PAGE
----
l 2010 because they don't want to die with the knowledge t!
hat half of what they spent their lives working towards went back to the government, which already taxed their earnings in the first place.

As Congress debates this issue early in 2010 after it returns from recess it should take these stories to heart. Another concern, to be expanded upon in a later blog post, is that one idea Congress is kicking around is to make the tax retroactive, so that estates of any well-off individual who dies between January 1st and whenever the new estate tax law kicks in (say early Spring) are still subject to the tax. This brings about a whole new set of concerns as retroactive taxation is not good public policy for a variety of reasons. 

The estate tax was created to prevent the rise of a permanent aristocracy in this country. In 2011, that sentiment will negatively impact thousands of American households; probably not the impact the original supporters of the estate tax had in mind. Nor did they have in mind the awful situat!
ion of dictating life and death decisions based upon tax policy.

States face at least $405 billion unfunded liability for retiree health benefits

December 29, 2009 in Blog

While states attempt to deal with their short term budget problems, elected officials must not lose sight of the long term obligations being placed on taxpayers. Highlighting this fact is this report from the U.S. Government Accountability Office (GAO) on state and local government retirement health benefits (OPEB - Other Post Employment Benefits):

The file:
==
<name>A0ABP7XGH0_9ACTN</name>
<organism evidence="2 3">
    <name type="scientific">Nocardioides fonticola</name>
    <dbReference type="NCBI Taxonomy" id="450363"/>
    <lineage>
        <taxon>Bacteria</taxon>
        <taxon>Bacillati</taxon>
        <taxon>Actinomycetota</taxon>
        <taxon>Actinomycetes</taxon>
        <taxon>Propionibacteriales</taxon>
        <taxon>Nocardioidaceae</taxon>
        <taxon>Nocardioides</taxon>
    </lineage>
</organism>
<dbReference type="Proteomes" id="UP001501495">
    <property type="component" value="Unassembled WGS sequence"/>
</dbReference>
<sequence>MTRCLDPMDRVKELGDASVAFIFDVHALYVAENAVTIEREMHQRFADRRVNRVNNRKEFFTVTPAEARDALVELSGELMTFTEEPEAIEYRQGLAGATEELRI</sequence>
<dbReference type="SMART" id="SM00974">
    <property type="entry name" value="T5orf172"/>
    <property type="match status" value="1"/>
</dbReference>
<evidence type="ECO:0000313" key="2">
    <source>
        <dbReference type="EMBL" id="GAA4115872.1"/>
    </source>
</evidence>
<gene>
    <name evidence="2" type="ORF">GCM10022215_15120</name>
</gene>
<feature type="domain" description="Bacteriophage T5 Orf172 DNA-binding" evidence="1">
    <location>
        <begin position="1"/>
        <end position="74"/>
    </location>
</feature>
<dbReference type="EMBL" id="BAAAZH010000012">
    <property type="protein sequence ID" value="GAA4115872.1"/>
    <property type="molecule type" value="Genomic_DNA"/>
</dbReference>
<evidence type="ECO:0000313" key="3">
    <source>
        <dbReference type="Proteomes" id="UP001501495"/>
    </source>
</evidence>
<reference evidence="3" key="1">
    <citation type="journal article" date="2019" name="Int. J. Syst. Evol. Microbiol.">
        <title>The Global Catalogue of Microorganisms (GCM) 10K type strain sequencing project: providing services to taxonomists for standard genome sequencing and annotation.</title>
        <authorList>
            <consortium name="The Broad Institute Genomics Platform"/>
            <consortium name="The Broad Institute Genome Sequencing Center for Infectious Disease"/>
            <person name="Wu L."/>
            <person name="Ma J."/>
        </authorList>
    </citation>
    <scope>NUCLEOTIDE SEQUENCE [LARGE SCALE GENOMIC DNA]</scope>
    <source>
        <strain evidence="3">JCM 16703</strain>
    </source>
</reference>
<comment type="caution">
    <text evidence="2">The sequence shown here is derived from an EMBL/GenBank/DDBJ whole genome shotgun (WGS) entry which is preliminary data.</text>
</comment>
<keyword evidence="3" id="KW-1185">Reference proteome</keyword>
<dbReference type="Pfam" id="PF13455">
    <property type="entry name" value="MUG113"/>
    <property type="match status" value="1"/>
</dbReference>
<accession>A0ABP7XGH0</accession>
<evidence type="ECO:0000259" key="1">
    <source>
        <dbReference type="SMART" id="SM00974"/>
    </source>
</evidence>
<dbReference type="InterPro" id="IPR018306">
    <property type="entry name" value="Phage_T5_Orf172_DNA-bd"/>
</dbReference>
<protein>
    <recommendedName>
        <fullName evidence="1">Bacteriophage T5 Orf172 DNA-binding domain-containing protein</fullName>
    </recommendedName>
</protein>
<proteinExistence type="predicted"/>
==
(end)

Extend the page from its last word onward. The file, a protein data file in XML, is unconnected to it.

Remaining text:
"We found that the total reported unfunded liabilities for OPEB (which are primarily retiree health benefits) for state and select local governments exceed $530 billion. The $530 billion includes about $405 billion for states and about $129 billion for the 39 local governments we reviewed. We reported in 2008 that various studies available at that time estimated the total unfunded OPEB liability for the states and all local governments to be between $600 billion and $1.6 trillion, although the studies!
’ estimates were based on limited government data. It is not surprising that our total is on the low end of that range because we did not review data for all local governments, though we did review reported liability data for the largest local governments and all 50 states. Five-hundred and thirty billion dollars is still a large unfunded liability for governments. As variation between studies’ totals shows, totaling unfunded OPEB liabilities across states and local governments can be challenging."

To address this problem GAO noted:

"Some state and local governments have taken actions to address their liabilities associated with retiree health benefits by setting aside assets in order to prefund the liabilities and reducing these liabilities by changing the structure of retiree health benefits . . .

Another action some state and local governments have taken to address their retiree!
health liabilities has been to change the structure of the he!